Sunday, April 30, 2006

"And history bears the scars of our civil wars"

I've decided that to still be a supporter of the egregious Iraq civil war is not dissimilar to being an alcoholic: admitting you have a problem is the first step to recovery. Sure, the pundits and the politicians that supported it have to continue their support, otherwise they'd be drowned under the weight of their lies and mistakes. This doesn't, however, account for the attitudes of some of the ordinary people I know, people that still cling to their faith.

The first Australian soldier died in Iraq recently. It must be terrible for his young family, as it has been for the families of the numerous American soldiers and Iraqi civilians that have died during this monstrous affair. Let's hope that, amidst government obfuscation about the cause of his death and the sending of the wrong body to his family, this country now wakes up.

There should be no other enemy in this day and age but war itself.

The ape kills the ape
Penis and bomb - the lines blur
It never ceases


audrey said...

A man recently wrote a letter to The Australian commending an Anzac Day speech he'd heard that was delivered by a schoolgirl, not the normal politician type. The schoolgirl said that Lest We Forget should not be about remembering and honouring the fallen soldiers and by proxy glorifying war and patriotism. She said we should really be recognising the fallen soldiers who've died as a result of government lies.

Anyway, the next day Random Fuckwit writes in to condemn the schoolgirl and the original letter writer, I guess for daring to suggest that Anzac Day be about anything other than feeling animosity towards the Japanese and the Turks. He said that the letter brought to mind the old adage that 'children should be seen and not heard'.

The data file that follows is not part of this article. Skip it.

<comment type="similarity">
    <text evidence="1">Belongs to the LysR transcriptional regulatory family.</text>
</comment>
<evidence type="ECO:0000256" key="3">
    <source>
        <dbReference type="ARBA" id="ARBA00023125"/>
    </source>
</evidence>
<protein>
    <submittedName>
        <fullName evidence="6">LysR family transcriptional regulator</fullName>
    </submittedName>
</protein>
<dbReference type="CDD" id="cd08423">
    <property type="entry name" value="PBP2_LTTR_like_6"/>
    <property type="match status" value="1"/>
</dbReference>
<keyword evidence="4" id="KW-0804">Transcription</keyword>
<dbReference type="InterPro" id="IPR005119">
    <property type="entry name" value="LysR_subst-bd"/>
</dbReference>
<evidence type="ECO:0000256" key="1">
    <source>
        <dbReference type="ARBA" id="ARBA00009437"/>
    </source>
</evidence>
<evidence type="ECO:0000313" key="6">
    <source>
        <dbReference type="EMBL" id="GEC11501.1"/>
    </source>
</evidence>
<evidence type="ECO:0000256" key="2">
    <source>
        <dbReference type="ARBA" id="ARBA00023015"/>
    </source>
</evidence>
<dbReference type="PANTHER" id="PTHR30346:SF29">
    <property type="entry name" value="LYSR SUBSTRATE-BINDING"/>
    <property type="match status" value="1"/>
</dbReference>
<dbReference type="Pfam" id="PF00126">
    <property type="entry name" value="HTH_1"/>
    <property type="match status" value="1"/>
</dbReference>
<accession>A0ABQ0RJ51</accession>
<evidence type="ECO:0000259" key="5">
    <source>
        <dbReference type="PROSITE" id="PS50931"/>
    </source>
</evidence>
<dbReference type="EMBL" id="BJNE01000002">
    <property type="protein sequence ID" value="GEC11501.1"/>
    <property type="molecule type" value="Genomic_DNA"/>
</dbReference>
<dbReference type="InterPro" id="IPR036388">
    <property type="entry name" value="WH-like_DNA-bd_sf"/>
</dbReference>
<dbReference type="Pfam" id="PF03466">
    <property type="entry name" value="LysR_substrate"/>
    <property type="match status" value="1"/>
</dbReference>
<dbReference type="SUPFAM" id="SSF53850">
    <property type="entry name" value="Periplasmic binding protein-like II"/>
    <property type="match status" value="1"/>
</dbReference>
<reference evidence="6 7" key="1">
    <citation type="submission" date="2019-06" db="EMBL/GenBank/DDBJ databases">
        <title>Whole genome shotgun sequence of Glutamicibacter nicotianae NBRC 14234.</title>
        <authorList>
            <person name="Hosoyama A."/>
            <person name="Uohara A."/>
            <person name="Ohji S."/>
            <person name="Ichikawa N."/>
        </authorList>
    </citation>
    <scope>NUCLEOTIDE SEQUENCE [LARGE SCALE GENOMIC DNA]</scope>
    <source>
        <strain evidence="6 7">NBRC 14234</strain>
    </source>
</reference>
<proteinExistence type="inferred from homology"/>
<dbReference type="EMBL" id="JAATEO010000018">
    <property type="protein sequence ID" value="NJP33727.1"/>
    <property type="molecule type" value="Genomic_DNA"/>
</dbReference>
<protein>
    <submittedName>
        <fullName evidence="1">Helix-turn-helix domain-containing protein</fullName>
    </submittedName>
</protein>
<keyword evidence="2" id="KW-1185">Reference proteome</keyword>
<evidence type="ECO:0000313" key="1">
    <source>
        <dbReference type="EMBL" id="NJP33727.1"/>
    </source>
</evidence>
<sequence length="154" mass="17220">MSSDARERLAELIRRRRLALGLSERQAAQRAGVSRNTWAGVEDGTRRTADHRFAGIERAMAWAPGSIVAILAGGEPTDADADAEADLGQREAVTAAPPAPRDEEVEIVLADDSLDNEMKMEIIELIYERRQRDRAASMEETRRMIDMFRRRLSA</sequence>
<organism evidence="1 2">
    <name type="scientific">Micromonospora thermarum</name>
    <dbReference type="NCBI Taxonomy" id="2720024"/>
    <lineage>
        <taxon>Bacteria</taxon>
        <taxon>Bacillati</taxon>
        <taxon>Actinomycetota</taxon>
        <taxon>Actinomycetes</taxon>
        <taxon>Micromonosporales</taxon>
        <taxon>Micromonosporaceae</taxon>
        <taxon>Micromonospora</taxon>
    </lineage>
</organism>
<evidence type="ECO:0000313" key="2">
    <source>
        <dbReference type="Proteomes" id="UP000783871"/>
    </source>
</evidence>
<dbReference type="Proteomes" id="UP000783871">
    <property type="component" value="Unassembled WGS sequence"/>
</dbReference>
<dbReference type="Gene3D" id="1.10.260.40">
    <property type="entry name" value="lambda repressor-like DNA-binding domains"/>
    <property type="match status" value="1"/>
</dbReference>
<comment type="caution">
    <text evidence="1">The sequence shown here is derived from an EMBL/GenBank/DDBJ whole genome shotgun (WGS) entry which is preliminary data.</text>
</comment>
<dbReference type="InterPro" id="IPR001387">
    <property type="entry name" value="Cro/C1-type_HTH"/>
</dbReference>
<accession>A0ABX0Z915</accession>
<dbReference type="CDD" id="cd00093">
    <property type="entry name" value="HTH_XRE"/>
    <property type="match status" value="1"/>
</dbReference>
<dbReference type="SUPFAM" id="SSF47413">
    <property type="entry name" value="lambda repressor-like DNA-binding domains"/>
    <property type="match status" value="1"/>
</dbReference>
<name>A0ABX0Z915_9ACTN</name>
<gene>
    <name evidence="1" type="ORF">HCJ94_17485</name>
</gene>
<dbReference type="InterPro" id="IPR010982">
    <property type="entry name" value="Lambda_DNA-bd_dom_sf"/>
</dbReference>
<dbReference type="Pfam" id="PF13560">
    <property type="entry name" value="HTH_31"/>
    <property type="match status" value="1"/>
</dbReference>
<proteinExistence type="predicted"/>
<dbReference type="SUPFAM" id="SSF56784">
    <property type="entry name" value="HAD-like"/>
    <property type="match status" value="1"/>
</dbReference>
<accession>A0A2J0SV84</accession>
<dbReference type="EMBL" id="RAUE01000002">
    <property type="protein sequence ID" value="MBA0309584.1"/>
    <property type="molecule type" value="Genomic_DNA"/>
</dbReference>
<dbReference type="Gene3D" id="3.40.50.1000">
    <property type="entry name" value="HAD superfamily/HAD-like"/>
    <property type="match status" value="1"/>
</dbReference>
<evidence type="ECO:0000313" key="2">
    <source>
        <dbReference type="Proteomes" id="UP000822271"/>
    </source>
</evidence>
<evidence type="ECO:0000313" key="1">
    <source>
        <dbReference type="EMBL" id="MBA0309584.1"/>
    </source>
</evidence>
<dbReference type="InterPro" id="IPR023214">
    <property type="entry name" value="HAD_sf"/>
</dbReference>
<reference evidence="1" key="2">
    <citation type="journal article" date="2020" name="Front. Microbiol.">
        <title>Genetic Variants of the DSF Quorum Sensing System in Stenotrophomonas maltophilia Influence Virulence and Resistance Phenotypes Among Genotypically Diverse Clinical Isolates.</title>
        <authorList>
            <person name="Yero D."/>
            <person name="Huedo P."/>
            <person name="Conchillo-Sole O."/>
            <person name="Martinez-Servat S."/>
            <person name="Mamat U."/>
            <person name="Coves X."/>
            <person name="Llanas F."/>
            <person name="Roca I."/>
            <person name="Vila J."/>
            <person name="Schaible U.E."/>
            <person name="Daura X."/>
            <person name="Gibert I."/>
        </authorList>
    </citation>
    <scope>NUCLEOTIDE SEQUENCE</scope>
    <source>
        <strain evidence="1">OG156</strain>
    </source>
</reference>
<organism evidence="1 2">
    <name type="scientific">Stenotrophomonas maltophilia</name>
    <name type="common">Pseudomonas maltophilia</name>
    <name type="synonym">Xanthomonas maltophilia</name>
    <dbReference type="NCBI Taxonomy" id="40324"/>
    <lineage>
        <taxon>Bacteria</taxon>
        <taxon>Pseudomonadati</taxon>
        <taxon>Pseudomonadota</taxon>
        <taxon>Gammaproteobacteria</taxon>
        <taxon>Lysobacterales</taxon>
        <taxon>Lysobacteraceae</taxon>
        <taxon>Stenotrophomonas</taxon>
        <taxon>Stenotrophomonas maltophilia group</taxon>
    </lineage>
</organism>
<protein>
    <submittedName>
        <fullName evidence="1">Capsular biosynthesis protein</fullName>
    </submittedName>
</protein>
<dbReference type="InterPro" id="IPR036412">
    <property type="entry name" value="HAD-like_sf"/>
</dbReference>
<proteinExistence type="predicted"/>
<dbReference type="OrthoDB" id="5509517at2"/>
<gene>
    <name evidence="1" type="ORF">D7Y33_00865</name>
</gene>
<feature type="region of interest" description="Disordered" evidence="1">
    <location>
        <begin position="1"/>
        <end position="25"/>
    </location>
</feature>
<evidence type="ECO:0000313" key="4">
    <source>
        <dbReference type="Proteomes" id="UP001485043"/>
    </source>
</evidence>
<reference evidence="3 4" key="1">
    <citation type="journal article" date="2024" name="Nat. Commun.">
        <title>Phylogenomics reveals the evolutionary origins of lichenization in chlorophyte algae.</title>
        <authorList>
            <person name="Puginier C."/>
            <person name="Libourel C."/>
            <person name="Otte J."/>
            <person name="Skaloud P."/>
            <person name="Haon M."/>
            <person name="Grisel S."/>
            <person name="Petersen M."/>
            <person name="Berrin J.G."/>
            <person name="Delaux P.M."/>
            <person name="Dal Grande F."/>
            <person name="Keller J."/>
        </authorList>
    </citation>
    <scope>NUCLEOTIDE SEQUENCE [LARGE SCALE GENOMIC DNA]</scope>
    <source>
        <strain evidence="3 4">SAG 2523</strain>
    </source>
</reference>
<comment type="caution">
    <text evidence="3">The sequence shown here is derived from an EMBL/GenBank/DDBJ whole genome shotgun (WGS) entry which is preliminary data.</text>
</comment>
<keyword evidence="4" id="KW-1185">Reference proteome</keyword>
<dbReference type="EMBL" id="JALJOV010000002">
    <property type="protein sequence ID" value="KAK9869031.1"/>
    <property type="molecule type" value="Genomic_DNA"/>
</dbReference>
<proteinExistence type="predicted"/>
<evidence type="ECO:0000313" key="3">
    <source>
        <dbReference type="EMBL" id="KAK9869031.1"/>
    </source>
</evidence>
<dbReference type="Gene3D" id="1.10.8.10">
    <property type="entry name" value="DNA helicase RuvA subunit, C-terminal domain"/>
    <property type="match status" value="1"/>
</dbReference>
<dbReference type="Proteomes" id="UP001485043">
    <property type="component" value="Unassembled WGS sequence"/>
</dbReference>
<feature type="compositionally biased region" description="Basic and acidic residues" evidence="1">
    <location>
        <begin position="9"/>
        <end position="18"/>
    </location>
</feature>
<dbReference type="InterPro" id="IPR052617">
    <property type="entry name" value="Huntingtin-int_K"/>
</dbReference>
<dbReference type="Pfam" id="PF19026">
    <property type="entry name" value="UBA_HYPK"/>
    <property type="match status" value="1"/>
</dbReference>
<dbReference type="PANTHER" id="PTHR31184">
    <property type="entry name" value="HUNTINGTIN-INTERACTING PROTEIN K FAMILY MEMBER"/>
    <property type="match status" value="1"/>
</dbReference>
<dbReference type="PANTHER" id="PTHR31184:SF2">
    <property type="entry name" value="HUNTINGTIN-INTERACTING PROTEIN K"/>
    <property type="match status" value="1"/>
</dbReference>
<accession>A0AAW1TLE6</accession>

He is one thing that is wrong with this country, and that is a compulsion to exert blind patriotism in the face of all opposing evidence.

nailpolishblues said...

Not all soldiers have died because of government lies. Some wars, alas, have been hideously inevitable owing to decades if not centuries of state's competing/interacting.
More to the point, many of those who have died have done so as believers - to say that they've died pointlessly, despite one's belief in the necessity [or lack thereof] of the military action, is to negate what they have died for.
I do not recognise Anzac Day to sanction war, I do so to acknowledge the soldiers I have known and the ones they knew who died. And to acknowledge what they have lived through - there are many things that are worse than dying. Maybe I'm weird but I've always thought that my attitude was the prevalent one.

[PS - a little drunk so sorry if I'm not making too much sense.]

Don Quixote said...

It is interesting because I was thinking about the whole Anzac issue the other day as well. I'm inclined to believe that in some ways you're both correct.

I don't think that there is any shame in feeling thankful that a soldier felt an imperative to risk his life on our behalf. However I think that some aspects of our Anzac day organization go a little too close to, as Audrey puts it, "feeling animosity towards the Japanese and the Turks." I also think that it in some way celebrates war.

The other thing to remember is that although the landing at Gallipoli was not a government lie per-se, it was a monumental miscalculation by the military leaders - one that lead to many unnecessary deaths. That aspect is not covered enough in our history books.

The last thing I think on this issue is that you have to be careful accepting war - any war - as inevitable. To accept war as inevitable, even if history shows that it was so, is to accept that war in the future is inevitable. It seems to me that acceptance of such inevitability will ultimately give license to those who would start war in the future. And a future war of the magnitude of WW1 or WW2 would mean, in my opinion, the end of life on earth.